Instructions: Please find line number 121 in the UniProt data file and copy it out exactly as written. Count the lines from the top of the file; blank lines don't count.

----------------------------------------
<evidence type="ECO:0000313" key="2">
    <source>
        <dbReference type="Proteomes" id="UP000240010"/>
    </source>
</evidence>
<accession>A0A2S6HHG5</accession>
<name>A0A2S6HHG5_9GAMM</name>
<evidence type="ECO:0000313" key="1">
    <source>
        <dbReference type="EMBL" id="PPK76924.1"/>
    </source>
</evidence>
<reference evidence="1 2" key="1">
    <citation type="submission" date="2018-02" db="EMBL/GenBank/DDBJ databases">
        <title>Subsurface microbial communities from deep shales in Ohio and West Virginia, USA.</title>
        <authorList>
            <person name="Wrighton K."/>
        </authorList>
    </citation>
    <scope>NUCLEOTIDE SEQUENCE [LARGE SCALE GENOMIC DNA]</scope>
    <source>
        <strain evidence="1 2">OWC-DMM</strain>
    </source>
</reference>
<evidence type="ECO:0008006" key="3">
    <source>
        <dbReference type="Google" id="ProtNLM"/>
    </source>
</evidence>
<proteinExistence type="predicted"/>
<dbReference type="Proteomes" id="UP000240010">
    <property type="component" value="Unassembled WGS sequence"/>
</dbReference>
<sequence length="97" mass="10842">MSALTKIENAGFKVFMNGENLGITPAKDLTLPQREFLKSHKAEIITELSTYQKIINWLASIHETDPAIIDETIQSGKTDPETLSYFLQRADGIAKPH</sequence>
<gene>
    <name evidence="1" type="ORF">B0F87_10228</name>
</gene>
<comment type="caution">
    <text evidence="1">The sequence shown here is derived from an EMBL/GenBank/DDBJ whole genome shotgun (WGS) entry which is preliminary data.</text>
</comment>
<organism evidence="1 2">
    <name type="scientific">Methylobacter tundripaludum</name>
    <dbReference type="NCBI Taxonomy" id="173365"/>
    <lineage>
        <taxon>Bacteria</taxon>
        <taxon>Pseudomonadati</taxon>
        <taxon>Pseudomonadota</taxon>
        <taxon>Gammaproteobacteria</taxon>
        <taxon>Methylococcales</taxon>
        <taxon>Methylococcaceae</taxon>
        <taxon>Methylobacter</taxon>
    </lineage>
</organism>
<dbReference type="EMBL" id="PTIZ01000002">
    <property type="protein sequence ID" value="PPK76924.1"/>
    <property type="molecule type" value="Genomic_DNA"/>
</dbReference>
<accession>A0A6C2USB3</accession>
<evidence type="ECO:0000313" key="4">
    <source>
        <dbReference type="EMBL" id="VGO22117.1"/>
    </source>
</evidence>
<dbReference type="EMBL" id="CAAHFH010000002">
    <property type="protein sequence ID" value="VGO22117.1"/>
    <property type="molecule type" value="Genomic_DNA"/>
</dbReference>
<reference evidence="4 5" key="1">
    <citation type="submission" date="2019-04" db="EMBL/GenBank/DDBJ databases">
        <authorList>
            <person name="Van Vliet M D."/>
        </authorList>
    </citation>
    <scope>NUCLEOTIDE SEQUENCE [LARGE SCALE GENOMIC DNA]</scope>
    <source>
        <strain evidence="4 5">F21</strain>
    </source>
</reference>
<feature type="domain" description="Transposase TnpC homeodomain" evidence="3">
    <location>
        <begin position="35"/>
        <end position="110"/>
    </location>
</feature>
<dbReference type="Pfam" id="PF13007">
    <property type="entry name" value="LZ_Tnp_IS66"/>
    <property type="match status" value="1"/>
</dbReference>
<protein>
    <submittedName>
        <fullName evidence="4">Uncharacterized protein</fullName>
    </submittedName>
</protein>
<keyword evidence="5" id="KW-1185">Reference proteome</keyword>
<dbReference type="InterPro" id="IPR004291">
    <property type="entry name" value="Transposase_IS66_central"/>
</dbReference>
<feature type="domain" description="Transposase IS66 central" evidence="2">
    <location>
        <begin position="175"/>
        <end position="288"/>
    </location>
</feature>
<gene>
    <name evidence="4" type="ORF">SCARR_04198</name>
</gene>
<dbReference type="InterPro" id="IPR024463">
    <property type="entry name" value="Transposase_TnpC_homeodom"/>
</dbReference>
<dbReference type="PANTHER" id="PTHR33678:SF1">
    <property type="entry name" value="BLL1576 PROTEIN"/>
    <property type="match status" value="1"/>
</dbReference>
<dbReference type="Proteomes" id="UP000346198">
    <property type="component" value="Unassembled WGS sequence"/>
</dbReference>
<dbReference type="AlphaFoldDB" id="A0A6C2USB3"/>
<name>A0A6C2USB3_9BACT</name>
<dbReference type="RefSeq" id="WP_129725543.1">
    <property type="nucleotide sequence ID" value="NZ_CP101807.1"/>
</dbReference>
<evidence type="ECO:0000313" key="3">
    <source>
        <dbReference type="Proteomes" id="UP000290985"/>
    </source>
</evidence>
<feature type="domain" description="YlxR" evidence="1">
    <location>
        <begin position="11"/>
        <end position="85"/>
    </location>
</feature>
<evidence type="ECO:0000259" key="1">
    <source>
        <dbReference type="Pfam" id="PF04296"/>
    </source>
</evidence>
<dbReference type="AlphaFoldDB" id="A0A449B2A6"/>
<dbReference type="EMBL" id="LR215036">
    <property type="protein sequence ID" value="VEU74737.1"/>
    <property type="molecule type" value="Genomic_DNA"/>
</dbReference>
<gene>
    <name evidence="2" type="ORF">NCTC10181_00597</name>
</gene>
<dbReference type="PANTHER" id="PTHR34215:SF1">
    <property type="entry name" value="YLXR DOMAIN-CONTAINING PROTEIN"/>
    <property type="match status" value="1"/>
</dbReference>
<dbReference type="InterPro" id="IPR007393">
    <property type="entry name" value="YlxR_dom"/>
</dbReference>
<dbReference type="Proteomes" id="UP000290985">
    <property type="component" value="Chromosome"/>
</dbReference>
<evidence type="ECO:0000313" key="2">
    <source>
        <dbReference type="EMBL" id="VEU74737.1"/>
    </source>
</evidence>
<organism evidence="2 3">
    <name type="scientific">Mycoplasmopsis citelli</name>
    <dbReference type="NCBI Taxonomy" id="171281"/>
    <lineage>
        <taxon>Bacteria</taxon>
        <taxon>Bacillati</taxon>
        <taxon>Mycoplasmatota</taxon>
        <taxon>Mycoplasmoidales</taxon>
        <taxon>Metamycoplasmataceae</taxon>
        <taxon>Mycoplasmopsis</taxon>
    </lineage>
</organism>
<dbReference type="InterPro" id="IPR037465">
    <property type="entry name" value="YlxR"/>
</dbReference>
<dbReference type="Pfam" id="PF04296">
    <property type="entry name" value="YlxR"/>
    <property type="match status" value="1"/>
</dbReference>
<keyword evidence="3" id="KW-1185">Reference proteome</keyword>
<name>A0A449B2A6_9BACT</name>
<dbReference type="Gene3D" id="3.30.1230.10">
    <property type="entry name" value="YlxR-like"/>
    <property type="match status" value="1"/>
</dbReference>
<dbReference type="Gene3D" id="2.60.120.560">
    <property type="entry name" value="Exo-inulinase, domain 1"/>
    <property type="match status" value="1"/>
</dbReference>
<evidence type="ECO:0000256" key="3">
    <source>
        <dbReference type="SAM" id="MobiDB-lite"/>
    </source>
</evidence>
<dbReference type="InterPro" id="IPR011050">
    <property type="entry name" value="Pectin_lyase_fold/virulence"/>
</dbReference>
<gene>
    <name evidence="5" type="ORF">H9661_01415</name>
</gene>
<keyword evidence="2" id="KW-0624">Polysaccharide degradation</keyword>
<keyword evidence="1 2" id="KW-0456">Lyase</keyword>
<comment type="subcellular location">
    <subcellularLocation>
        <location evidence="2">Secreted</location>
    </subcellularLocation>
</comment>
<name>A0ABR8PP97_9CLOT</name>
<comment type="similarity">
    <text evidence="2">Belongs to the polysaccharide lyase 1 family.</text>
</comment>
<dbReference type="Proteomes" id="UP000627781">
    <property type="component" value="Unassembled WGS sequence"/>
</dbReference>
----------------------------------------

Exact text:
</dbReference>